The baseball had been a birthday present from his father. Hugo never forgot what his dad said to him that day:

“I know, I know. It might seem like a crappy gift, giving you a worn-out baseball and all, but I’m doing this on purpose. Hear me out, now – This baseball’s dirty, beat-up, and worthless. But none a that matters, because… Hugo, are you listening? It’s important to me that you hear this.”

Hugo rolled his eyes. “Yeah, dad.”

“Good. This baseball rolls along just like any other ball, and regardless of how hard it gets hit, it’ll always, and I mean always, find its way back home.”

He didn’t know it at the time, but those words proved to be the last he’d ever heard from his father.

“Just throw it already!” yelled Pudgy. The other kids continued to laugh.

Hugo narrowed his eyes, like something on the fence had caught his attention.

“What?” said Pudgy.

“How about I throw it at the fence? If I hit it on a line, will that shut you up?”

“Hit the fence on a line?” Pudgy turned to the other kids. “The wind has a better chance of throwing Hugo then that happening!”

Now the kids were cracking up hysterically, one of the boys laughed so hard he dropped to the ground and clutched his stomach.

Hugo snarled, then whirled the ball back and threw it with all his might.

The other kids watched with amazement, in disbelief at how fast the baseball flew.

“Woah,” said Pudgy.

The ball zipped through the air, remaining on a line as tight as a wire. It smacked the fence in no time.

“Holy crap, Hugo!” Shouted Pudgy. “You got a rocket launcher for an arm?”

The kids slapped Hugo in the back, shocked at how hard the skinny kid could really throw. The only one who wasn’t celebrating, however, was Hugo.

Measles noticed it too. “Guys,” he said, “Look!”

Measles pointed at the fence, right where the baseball had collided. Rather than the mark Hugo had hoped to leave behind, there was a hole.

“That’s Old Man Semos’ yard!” said Measles. “You’re not actually thinking of going over there?”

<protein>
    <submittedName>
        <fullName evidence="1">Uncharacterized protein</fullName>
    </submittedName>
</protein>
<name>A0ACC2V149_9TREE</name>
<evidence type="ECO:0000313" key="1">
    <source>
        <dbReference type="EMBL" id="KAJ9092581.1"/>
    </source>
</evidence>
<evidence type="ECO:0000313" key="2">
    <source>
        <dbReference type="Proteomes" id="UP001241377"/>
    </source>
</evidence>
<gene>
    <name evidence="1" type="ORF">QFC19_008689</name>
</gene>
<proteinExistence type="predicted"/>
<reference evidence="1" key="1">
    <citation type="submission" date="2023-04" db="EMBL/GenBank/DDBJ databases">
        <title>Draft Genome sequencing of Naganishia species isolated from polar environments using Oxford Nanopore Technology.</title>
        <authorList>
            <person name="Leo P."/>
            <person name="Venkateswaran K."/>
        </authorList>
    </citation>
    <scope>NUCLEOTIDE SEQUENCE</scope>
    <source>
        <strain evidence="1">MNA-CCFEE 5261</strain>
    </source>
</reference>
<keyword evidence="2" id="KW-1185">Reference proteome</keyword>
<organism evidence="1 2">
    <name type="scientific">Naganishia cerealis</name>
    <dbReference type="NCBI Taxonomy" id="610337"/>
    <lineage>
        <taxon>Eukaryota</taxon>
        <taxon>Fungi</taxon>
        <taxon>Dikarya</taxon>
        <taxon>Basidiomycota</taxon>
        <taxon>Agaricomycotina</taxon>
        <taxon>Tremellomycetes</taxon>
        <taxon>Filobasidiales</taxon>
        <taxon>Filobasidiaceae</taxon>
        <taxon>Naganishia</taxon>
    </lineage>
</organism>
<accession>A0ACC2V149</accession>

“Why not?” said Hugo.

“Because Old Man Semos got a guard dog as big as a horse!” said Pudgy.

Hugo gulped.

“And if that doesn’t kill you, Semos will,” said Measles.

To be continued…

  • Thomas M. Watt

INTP – The Logician

albert einstein

Intp. That’s my personality type. The “Logician.”

It means that logic is my go-to for decision making. So when there is a group debate, and everybody is getting along fine and dandy by tossing around their feel-good ideas, I’m the asshole that puts someone down for bringing up a concept that has no actual foundation. For instance, when I attended my second writing group ever last week, and the group leader asked if we sought to include underlying moral principles in our stories, I opened my trap and explained that she was referencing theme, which is at the heart of every story, and is the driving motive behind every work of fiction that’s ever been written. While plot may be what a story is about on the surface, theme is the reason you tell it – you want your readers to experience and understand your worldview. It’s the reason you write, whether you understand theme or not.

Anyway, INTPs make up 5% of the population. We are fiercely independent, care little for social status or merits, and spend our lives consumed by life’s most profound philosophical problems.

The ‘T’ in INTP stands for thinking, as opposed to feeling. This is a problem; my method of communication is flawed. Maybe not flawed, but not typical. It’s not a good way to be for a writer, because readers come to stories to be emotionally moved, not to watch a protagonist take action based on logical deductions. Nonfiction writing is more natural for INTPs.

I don’t know; this has bothered me all week. To top it all off, I took the test again and answered with responses that were opposite to how I actually think and interact with the world around me. The result listed me as the most popular personality type, one who is wired to follow plans, do things the standard way, and generally find the simple path to success. I don’t know, I’m really distraught to discover just how bizarre my thinking is. It can be argued that it is a gift, because some of our greatest philosophers and scientists were INTPs, but personally I find it annoying. I guess the simplest way to explain it would be to say, I’ve discovered that the ways I find most comforting, the thinking that I find most rational, and the social dynamic that I strive to live by, is the polar opposite to the ‘right way’ of doing things. If I ever want to fit in and be less of a freak, I must engage in a behavior that is directly opposed to my instincts.